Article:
Elizabeth Barrette (ysabetwordsmith) wrote,
Elizabeth Barrette

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Improving Accessibility

I found this post about accommodations (from Blogging Against Disablism Day) very helpful in thinking about ways to make the arts more accessible for everyone. Not mentioned is the fact that many of these ideas would also make art more accessible for small children, who also need frequent potty breaks and want to touch everything.

I'm also watching for things that Terramagne does, and accessibility is something they do very well. They have a LOT of statuary that is just plonked down on the ground for people to climb on. Touch the art! See it with your fingers! Skateboard over it! Not all art is meant to be preserved carefully under glass. It's meant to be lived with. Art is baskets and benches and knitted tree cozies and fountains and all kinds of cool stuff.

Also worth mentioning is the amount of job creation going on. When you buy lots of public art, then you can have lots of professional artists. When you routinely hire sign language translators, you not only attract more hearing-impaired folks, you also provide jobs for people with those translation skills. Same with descriptions for the vision-impaired. It's not just a hint about how much you care for people with disabilities, but your commitment to the economy and the culture as a whole. In particular, T-America has a much more active economy because they collect more taxes from corporations and then dispense that money through education, art and science grants, social safety nets, and other things that benefit the population at large.

Notice that while some of these accommodations focus on infrastructure (ramps instead of stairs) many of them are based on services which can easily be added (at-seat usher services). So if you ever organize events or are in charge of spaces, look at the list and think about whether you could include any of these value-added accommodations. Think about advertising them not just for people with disabilities, but also children and seniors. Consider taking flyers for your event or business to hospitals, child care, senior centers, and other places where there may be people who find it challenging to locate activities they can actually do.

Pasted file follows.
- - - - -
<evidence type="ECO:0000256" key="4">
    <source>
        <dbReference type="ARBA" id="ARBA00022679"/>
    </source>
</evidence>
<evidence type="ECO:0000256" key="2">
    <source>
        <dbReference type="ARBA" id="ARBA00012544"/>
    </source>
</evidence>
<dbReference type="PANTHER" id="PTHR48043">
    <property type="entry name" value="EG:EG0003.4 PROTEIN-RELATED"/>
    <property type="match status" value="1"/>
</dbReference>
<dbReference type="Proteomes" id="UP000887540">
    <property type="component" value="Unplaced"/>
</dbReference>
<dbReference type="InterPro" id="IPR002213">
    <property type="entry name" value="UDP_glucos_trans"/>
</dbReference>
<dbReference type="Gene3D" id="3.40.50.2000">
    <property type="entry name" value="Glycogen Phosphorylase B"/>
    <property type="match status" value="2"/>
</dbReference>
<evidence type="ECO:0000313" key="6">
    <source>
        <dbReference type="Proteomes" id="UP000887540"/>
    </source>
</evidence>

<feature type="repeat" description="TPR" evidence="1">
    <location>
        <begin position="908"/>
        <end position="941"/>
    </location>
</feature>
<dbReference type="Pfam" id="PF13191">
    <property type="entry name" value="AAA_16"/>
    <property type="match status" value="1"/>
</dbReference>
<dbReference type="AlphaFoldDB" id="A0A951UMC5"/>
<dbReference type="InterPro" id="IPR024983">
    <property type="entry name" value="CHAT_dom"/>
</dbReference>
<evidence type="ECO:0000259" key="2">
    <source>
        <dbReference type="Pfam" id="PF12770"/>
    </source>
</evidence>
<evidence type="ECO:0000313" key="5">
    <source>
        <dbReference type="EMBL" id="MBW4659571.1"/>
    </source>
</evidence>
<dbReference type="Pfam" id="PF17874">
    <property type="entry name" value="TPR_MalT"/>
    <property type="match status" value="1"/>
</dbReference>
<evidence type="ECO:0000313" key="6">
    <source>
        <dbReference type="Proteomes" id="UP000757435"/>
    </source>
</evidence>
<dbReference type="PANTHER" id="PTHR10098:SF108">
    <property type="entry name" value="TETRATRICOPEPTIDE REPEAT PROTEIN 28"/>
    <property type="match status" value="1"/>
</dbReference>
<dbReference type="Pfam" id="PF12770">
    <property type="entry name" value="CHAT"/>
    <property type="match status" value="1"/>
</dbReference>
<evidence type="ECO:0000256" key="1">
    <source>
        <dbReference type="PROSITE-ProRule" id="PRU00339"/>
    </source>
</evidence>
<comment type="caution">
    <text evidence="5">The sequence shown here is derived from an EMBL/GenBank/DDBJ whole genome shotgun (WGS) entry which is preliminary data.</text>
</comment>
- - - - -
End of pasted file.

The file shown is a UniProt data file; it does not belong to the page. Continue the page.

Something else that has occurred to me recently: There is no Big Book of Accommodations.  All we have are tipsheets and ADA regulations.  Those are helpful, but not sufficient.  Suppose you're an employer who wants a diverse workforce.  You make sure everything is up to code, but your employees are still bonking, and because you've hired two (totally different) autistics, a blind woman, a guy in a wheelchair, and three people who (for different reasons) need to eat frequently they are all bonking in different ways.  Now what?  Your choices are to ignore it until they ask you for something, which is discreet but looks less-supportive; or ask them what they need, which can be intrusive and is exhausting for them to have to keep explaining everything to everyone.  People who have limitations are constantly encountering both problems and solutions. What we really need is a collated resource where folks can look this stuff up.  You're in a wheelchair or you just hired someone who is.  Where is The Big Book of Wheels so you can plan for this instead of bonking into it?  And we need that for every disability, so that every individual and every employer does not have to reach the end of the tipsheet and then reinvent the wheel from there on.

What are some other accommodations you can think of? What would you like to see me write about? Next up is the May 3 fishbowl with a theme of "schooling vs. education" so that's relevant to accessibility.
Tags: activism, holiday, how to, reading
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